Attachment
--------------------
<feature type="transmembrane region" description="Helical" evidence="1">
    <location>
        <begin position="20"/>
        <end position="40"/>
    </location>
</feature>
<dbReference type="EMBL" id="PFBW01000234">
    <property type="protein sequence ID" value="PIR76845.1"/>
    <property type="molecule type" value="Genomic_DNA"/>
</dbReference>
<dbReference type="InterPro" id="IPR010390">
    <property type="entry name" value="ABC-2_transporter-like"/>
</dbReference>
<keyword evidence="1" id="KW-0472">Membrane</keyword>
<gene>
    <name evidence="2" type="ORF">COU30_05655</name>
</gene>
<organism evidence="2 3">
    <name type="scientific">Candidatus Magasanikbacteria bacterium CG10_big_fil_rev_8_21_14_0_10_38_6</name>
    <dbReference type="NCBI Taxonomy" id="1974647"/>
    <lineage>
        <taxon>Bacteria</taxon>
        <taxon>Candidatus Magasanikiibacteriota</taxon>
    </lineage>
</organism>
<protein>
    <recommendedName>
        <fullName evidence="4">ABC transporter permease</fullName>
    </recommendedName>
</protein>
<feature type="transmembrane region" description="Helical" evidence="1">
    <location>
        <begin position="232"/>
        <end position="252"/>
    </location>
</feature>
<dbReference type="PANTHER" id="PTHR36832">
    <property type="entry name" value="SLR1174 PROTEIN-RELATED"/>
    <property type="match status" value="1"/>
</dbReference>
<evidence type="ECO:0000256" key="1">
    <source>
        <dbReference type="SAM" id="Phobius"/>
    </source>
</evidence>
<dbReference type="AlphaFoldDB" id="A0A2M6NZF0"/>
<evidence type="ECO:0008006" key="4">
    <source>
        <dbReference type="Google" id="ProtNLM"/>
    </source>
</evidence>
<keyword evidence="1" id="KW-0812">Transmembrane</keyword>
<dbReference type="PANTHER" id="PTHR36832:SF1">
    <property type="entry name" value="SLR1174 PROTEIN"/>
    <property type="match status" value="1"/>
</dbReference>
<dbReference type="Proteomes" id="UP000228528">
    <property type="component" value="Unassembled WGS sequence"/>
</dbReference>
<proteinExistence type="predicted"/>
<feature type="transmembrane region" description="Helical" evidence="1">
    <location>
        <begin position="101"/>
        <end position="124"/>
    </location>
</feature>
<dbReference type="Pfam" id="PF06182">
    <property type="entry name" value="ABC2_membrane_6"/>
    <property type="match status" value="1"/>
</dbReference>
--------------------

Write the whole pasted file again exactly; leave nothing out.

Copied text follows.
<feature type="transmembrane region" description="Helical" evidence="1">
    <location>
        <begin position="20"/>
        <end position="40"/>
    </location>
</feature>
<dbReference type="EMBL" id="PFBW01000234">
    <property type="protein sequence ID" value="PIR76845.1"/>
    <property type="molecule type" value="Genomic_DNA"/>
</dbReference>
<dbReference type="InterPro" id="IPR010390">
    <property type="entry name" value="ABC-2_transporter-like"/>
</dbReference>
<keyword evidence="1" id="KW-0472">Membrane</keyword>
<gene>
    <name evidence="2" type="ORF">COU30_05655</name>
</gene>
<organism evidence="2 3">
    <name type="scientific">Candidatus Magasanikbacteria bacterium CG10_big_fil_rev_8_21_14_0_10_38_6</name>
    <dbReference type="NCBI Taxonomy" id="1974647"/>
    <lineage>
        <taxon>Bacteria</taxon>
        <taxon>Candidatus Magasanikiibacteriota</taxon>
    </lineage>
</organism>
<protein>
    <recommendedName>
        <fullName evidence="4">ABC transporter permease</fullName>
    </recommendedName>
</protein>
<feature type="transmembrane region" description="Helical" evidence="1">
    <location>
        <begin position="232"/>
        <end position="252"/>
    </location>
</feature>
<dbReference type="PANTHER" id="PTHR36832">
    <property type="entry name" value="SLR1174 PROTEIN-RELATED"/>
    <property type="match status" value="1"/>
</dbReference>
<evidence type="ECO:0000256" key="1">
    <source>
        <dbReference type="SAM" id="Phobius"/>
    </source>
</evidence>
<dbReference type="AlphaFoldDB" id="A0A2M6NZF0"/>
<evidence type="ECO:0008006" key="4">
    <source>
        <dbReference type="Google" id="ProtNLM"/>
    </source>
</evidence>
<keyword evidence="1" id="KW-0812">Transmembrane</keyword>
<dbReference type="PANTHER" id="PTHR36832:SF1">
    <property type="entry name" value="SLR1174 PROTEIN"/>
    <property type="match status" value="1"/>
</dbReference>
<dbReference type="Proteomes" id="UP000228528">
    <property type="component" value="Unassembled WGS sequence"/>
</dbReference>
<proteinExistence type="predicted"/>
<feature type="transmembrane region" description="Helical" evidence="1">
    <location>
        <begin position="101"/>
        <end position="124"/>
    </location>
</feature>
<dbReference type="Pfam" id="PF06182">
    <property type="entry name" value="ABC2_membrane_6"/>
    <property type="match status" value="1"/>
</dbReference>